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Tracheal mucormycosis presented as an intraluminal soft tissue mass

Authors

  • Omer Wolf MD,

    1. Department of Otolaryngology Head & Neck Surgery, Tel-Aviv Sourasky Medical Center, Sackler Faculty of Medicine, Tel-Aviv University, Tel-Aviv, Israel
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  • Ziv Gil MD, PhD,

    Corresponding author
    1. Department of Otolaryngology Head & Neck Surgery, Tel-Aviv Sourasky Medical Center, Sackler Faculty of Medicine, Tel-Aviv University, Tel-Aviv, Israel
    • and Ziv Gil, Department of Otolaryngology Head and Neck Surgery. Tel-Aviv Sourasky Medical Center, Tel-Aviv 64239, Israel
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  • Leonor Leider-Trejo MD,

    1. The Pathological Institute, Tel-Aviv Sourasky Medical Center, Sackler Faculty of Medicine, Tel-Aviv University, Tel-Aviv, Israel
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  • Avi Khafif MD,

    1. Department of Otolaryngology Head & Neck Surgery, Tel-Aviv Sourasky Medical Center, Sackler Faculty of Medicine, Tel-Aviv University, Tel-Aviv, Israel
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  • Philippe Biderman MD,

    1. The Intensive Care Unit, Tel-Aviv Sourasky Medical Center, Sackler Faculty of Medicine, Tel-Aviv University, Tel-Aviv, Israel
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  • Dan M. Fliss MD

    Corresponding author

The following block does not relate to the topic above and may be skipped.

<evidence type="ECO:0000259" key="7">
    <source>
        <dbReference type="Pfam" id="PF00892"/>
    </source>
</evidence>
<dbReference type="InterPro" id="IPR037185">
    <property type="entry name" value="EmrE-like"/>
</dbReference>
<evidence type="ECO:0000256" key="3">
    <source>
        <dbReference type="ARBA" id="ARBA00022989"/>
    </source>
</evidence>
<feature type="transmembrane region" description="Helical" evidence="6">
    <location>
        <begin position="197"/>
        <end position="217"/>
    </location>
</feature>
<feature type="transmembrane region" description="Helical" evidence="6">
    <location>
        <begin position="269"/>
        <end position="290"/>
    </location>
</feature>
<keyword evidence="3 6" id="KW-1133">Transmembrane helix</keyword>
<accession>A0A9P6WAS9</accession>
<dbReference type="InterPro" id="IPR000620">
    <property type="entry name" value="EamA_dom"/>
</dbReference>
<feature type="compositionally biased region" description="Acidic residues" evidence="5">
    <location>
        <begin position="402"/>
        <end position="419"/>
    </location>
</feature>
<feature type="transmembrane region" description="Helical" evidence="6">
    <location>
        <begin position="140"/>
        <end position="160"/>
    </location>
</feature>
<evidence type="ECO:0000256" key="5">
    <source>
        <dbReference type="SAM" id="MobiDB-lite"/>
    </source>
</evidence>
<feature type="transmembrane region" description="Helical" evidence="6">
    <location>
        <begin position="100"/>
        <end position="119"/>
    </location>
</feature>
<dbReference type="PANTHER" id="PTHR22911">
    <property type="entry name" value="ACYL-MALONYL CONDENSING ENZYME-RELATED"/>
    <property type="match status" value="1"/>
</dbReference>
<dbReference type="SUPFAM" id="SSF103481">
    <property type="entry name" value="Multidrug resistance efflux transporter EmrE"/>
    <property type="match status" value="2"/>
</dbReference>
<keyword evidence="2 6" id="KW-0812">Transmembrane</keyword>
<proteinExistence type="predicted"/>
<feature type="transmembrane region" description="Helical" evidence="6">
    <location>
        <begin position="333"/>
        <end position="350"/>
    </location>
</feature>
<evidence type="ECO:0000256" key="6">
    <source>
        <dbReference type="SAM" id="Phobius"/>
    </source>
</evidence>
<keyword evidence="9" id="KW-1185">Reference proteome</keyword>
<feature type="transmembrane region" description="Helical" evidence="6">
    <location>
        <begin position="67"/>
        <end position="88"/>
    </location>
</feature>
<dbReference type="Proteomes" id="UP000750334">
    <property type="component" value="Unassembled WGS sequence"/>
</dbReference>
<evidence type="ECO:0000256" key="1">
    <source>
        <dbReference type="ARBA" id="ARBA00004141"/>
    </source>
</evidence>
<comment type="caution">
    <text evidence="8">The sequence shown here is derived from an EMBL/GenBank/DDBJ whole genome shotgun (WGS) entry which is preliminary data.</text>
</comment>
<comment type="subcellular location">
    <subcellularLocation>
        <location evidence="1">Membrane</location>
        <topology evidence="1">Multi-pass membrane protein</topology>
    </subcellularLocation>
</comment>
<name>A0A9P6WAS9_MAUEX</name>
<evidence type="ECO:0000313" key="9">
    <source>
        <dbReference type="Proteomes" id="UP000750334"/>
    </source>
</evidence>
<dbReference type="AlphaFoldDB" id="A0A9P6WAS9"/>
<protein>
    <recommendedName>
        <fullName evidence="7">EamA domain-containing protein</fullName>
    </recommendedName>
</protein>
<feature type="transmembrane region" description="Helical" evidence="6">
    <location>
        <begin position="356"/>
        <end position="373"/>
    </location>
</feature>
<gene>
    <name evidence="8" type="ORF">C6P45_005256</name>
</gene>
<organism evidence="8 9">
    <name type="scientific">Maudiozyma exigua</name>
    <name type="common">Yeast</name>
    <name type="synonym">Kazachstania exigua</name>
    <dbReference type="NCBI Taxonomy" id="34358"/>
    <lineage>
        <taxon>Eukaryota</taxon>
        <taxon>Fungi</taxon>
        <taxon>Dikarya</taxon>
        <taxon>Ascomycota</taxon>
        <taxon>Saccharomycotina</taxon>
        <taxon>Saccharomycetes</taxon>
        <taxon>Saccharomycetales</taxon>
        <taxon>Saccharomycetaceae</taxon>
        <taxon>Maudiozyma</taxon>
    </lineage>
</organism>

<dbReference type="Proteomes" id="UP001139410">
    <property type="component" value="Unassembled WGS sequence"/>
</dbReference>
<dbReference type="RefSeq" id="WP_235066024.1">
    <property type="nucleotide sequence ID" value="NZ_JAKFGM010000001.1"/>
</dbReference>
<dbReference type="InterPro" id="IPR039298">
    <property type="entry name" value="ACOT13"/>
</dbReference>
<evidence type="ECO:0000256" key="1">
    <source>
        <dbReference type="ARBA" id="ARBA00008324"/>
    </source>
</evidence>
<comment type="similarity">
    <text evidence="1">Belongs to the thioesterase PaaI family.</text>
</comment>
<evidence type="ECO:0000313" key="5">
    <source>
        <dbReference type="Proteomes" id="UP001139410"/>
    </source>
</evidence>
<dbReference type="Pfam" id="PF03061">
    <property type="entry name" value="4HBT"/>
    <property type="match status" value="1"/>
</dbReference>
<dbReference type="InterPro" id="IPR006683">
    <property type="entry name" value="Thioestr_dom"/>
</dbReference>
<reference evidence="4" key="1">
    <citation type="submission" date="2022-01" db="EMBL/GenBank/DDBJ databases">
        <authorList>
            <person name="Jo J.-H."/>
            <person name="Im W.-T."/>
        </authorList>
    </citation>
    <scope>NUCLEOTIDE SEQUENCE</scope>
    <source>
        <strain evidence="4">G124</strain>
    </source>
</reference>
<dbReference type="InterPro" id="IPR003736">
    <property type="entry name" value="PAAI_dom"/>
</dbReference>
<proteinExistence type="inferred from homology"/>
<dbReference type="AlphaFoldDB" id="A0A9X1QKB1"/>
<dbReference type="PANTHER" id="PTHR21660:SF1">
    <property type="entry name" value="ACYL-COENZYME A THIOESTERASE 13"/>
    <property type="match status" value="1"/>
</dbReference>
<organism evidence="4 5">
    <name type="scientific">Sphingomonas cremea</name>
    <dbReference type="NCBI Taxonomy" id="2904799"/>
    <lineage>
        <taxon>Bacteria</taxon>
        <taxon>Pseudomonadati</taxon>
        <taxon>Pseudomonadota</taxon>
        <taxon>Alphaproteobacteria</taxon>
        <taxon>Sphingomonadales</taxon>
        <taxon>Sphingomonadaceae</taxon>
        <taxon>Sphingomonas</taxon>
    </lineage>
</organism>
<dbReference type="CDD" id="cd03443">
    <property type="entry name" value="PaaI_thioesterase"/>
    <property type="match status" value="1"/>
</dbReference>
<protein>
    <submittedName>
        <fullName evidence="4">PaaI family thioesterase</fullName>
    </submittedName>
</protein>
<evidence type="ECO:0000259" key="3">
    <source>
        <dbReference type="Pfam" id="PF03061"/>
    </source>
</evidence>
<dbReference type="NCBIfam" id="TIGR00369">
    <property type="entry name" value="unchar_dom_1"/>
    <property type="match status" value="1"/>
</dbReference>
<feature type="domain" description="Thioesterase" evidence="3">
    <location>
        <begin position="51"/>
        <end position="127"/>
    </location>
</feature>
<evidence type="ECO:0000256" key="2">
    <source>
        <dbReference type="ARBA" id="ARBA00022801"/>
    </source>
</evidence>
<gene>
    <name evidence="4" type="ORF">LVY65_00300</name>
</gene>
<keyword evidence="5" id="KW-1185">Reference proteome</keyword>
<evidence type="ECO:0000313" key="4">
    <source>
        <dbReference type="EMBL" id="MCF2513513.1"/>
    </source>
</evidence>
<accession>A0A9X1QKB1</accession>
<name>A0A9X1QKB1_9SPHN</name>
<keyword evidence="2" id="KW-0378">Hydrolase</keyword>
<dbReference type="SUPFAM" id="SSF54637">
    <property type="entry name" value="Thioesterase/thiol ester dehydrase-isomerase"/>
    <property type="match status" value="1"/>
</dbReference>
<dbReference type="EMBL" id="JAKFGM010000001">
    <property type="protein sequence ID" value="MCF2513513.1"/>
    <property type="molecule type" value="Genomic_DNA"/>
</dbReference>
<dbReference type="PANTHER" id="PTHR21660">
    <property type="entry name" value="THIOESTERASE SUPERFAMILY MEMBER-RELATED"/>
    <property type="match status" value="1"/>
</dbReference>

1. Department of Otolaryngology Head & Neck Surgery, Tel-Aviv Sourasky Medical Center, Sackler Faculty of Medicine, Tel-Aviv University, Tel-Aviv, Israel
    • and Ziv Gil, Department of Otolaryngology Head and Neck Surgery. Tel-Aviv Sourasky Medical Center, Tel-Aviv 64239, Israel
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Abstract

Background.

Mucormycosis is a potentially lethal disease caused by an opportunistic fungal infection. It occurs mostly in diabetic or immunosuppressed patients and usually involves the lungs or paranasal sinuses.

Methods.

We report a rare case of a patient with diabetic ketoacidosis who presented with progressive cough and dyspnea. CT of the neck and chest showed an intraluminal soft-tissue mass extending from the first tracheal ring to the thoracic inlet, causing severe destruction of the trachea. Direct laryngoscopy and biopsy demonstrated hyphal invasion with architecture typical of invasive mucormycosis.

Results.

The patient underwent resection of the upper trachea and prolonged amphotericin B therapy and is disease free at 24 months after surgery.

Conclusions.

In patients with diabetes presenting with progressive hoarseness, dyspnea, and endobronchial mass, a fungal infection should be considered. In case of invasive tracheal mucormycosis, prompt diagnosis and early surgical resection may help improve survival. © 2004 Wiley Periodicals, Inc. Head Neck26: 541–543, 2004

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